Border Patrol Agent Charged With Accepting Bribe to Allow Contraband-Filled Truck to Pass Through Checkpoint

For the second time this month, a federal agent in Arizona has been charged with a corruption-based crime.

The U.S. Attorney's Office announced today that U.S. Border Patrol agent Abel Canales has been indicted for accepting a bribe to allow a U-Haul truck he thought was filled with either drugs or illegal immigrants to pass through a southern Arizona border checkpoint.

Canales, authorities say, allowed the U-Haul to pass through the I-19 Border Patrol checkpoint yesterday. After the truck made safe passage into the U.S., Canales was seen making contact with a co-conspirator, who handed him an envelope full of cash.

Yesterday, the unnamed co-conspirator met with someone he believed to be a drug dealer and human smuggler in Rio Rico. The co-conspirator told the faux-smuggler to have the U-Haul travel north on I-19 to the checkpoint where Canales was stationed.

The co-conspirator positioned his vehicle directly in front of the U-Haul as the two vehicles passed through the checkpoint. When Canales -- who'd been in contact with the co-conspirator that morning -- recognized the co-conspirator's vehicle, he instructed another agent to take it to a secondary inspection area. Meanwhile, Canales handled the U-Haul, which he believed to be full of contraband.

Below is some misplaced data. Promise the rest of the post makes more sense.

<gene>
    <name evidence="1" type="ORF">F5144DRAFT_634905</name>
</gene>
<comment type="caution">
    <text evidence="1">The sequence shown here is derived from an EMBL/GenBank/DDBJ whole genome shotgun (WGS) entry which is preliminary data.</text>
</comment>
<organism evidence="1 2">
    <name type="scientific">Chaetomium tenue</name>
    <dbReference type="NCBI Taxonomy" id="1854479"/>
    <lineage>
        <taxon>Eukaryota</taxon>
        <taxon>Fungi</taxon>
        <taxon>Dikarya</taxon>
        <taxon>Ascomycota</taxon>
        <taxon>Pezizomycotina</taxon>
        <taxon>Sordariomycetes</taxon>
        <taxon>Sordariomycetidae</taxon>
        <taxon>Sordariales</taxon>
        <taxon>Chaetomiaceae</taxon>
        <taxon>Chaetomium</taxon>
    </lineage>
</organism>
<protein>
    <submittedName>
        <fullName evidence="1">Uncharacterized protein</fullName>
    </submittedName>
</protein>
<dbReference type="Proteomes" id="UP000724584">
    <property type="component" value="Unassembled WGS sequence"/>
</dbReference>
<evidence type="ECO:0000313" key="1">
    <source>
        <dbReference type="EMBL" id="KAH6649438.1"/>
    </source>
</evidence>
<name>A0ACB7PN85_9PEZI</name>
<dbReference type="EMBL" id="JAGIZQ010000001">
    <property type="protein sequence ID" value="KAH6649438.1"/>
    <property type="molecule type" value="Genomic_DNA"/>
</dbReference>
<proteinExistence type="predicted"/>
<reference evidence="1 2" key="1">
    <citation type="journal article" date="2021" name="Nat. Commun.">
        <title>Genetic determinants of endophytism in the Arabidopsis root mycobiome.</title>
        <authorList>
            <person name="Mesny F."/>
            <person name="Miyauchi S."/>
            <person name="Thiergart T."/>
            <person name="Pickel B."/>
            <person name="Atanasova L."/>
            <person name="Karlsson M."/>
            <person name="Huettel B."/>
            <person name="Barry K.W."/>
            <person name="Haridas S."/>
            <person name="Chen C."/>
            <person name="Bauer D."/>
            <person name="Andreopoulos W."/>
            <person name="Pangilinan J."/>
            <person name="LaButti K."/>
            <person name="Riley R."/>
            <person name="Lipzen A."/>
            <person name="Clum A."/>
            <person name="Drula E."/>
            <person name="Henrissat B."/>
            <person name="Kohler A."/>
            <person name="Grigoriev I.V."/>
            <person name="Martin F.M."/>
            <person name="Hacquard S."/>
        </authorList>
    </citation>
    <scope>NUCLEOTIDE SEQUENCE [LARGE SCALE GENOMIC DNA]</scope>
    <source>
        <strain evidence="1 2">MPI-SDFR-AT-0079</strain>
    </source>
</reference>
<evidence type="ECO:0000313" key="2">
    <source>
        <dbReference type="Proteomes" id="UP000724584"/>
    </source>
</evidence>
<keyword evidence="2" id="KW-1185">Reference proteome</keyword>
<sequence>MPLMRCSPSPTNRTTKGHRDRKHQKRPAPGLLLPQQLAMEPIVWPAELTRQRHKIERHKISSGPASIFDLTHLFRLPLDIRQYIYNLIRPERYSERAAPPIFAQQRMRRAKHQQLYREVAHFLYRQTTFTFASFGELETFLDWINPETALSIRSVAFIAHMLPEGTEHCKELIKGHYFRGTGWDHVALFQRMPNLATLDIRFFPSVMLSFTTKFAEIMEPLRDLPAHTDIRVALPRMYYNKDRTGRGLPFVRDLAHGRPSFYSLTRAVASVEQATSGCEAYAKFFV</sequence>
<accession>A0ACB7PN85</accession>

"Are you an American citizen," Canales asked the driver of the U-Haul.

"Buenos dias," the fake smuggler responded, before being ushered through the checkpoint by Canales.

After the U-Haul passed through the checkpoint without incident, the co-conspirator met with two men he believed to be smugglers, who gave him a manilla envelope containing $8,000.

Shortly after the meeting with the phony smugglers, the co-conspirator met with Canales at a Wal-Mart in Nogales, where -- still wearing his Border Patrol uniform -- he was witnessed retrieving the envelope of cash.

Canales has been charged with one count each of conspiracy to accept a bribe and accepting a bribe. If convicted, he faces up to 15 years in prison.

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James King
Contact: James King